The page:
By Brieanna Elliot, Date of Project Submission: April 2015., Completed for: New Canadians Centre ; Supervising Professor: Heather Nicol; Trent Community Research Centre, GEOG4030 - Community Based Research, In partnership with the New Canadians Centre, located in Peterborough, the goal of this research is to find ways to assist immigrants with entrepreneurship which will in turn lead to growth of the economy of the City of Peterborough as a whole. As Canadians, we live in a highly multicultural society in which immigration is the norm. Many of the immigrants that immigrate to Canada choose Peterborough to call their new home. The New Canadians Centre works closely with immigrants in Peterborough to help their transition to the city go as smoothly as possible, while also drawing attention to programs and opportunities in Peterborough that will help with economic, health, along with social needs. Immigrants have established businesses in many cities within Canada, thereby contributing to Canada’s economy, society and culture. The City of Peterborough currently has the highest percentage of immigrant entrepreneurs in Canada; it is therefore especially important to focus on implementing programs in order to better assist new and potential immigrant entrepreneurs in Peterborough to help them to realize their full potential in the community. This research will focus specifically on immigrant entrepreneurship in the City of Peterborough, while drawing from identified best practices of programs and supports available for immigrant entrepreneurs in other communities.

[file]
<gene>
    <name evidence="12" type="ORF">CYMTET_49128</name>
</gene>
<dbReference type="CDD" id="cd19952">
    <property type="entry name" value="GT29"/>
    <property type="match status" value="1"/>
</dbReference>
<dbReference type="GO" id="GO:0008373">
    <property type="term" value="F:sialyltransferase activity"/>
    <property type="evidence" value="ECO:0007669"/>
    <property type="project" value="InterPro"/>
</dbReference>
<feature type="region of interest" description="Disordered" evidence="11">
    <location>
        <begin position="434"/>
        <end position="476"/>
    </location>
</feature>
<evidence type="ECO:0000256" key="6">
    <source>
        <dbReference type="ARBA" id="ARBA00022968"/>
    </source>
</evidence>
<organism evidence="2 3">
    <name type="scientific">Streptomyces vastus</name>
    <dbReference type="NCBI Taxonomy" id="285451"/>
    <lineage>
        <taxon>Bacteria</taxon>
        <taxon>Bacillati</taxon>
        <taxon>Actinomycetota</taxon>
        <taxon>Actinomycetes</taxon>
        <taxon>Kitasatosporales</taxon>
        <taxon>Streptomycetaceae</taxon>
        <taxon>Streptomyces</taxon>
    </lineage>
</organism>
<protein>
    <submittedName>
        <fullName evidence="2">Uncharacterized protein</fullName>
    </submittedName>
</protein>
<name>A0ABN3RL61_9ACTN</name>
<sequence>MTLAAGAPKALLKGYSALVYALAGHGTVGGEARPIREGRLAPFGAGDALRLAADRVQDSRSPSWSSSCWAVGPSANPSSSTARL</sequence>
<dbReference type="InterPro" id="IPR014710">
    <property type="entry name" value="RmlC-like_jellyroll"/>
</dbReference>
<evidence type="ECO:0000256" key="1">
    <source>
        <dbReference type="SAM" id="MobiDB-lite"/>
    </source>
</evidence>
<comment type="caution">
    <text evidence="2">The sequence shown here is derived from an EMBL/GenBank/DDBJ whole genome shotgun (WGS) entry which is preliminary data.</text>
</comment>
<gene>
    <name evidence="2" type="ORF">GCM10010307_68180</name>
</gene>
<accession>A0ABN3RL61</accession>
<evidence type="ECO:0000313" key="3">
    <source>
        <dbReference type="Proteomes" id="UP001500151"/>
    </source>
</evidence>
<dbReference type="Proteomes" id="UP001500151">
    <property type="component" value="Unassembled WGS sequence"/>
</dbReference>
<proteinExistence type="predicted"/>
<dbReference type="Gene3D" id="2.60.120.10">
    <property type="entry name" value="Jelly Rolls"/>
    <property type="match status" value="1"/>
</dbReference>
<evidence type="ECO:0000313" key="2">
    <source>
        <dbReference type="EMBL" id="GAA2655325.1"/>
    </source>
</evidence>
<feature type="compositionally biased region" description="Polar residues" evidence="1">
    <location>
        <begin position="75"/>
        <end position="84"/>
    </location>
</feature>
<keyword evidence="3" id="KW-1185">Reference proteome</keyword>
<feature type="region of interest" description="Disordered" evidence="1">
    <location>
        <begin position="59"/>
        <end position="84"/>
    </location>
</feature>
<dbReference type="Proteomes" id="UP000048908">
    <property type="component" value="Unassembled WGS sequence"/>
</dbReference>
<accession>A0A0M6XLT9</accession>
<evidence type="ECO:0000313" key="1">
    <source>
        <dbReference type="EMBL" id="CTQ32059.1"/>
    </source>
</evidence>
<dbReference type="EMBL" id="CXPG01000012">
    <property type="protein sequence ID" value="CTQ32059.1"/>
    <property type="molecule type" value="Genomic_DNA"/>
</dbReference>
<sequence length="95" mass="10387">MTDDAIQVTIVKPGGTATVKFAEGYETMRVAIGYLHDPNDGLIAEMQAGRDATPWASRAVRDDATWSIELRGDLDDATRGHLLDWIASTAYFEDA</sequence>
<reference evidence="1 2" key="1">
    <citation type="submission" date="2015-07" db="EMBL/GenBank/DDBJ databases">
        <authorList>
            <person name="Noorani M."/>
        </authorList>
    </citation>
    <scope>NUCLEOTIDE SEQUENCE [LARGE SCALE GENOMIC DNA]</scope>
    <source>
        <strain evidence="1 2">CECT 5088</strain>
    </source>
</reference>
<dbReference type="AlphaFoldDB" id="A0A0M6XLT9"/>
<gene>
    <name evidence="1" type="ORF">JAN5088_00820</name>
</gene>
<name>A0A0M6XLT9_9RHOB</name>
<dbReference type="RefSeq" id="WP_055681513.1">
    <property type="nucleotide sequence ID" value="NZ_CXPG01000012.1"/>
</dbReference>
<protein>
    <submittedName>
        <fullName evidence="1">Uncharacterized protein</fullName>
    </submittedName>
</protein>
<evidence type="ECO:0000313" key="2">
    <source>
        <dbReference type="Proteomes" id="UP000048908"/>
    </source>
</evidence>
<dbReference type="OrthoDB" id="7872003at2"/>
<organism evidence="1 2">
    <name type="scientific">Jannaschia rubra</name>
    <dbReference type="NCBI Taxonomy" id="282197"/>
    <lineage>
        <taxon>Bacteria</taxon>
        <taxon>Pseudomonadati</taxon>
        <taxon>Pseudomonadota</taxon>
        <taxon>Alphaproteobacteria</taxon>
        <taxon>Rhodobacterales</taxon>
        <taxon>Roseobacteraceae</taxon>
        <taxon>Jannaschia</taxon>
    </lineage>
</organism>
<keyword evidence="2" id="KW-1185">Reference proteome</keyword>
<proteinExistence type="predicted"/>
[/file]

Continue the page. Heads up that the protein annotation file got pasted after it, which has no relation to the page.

Supporting Immigrant Entrepreneurs [posters]
By Brieanna Elliot, Date of Project Submission: April 2015., Completed for: New Canadians Centre ; Supervising Professor: Heather Nicol; Trent Community Research Centre, GEOG4030 -
Perceived barriers to boycotting the sale of bottled water at Trent University, Peterborough
Conducted by Alisha Embury., Completed for: Council of Canadians, Peterborough Chapter; Supervising Professor: Stephen Hill, Trent University; Trent Centre for Community-Based Education., Includes bibliographic references., ERST 3840 Community-Based Research Project.
Comparing Models for Addiction Services [poster]
By Olivia Emino, Date of Project Submission: April 2015., Completed for: Human Service and Justice Coordinating Committee; Supervising Professor: Sharon Beaucage-Johnson; Trent Community Research Centre (trentcentre.ca), FRSC 4890 - Community-Based Research in Forensic Science
Comparing Models for Addiction Services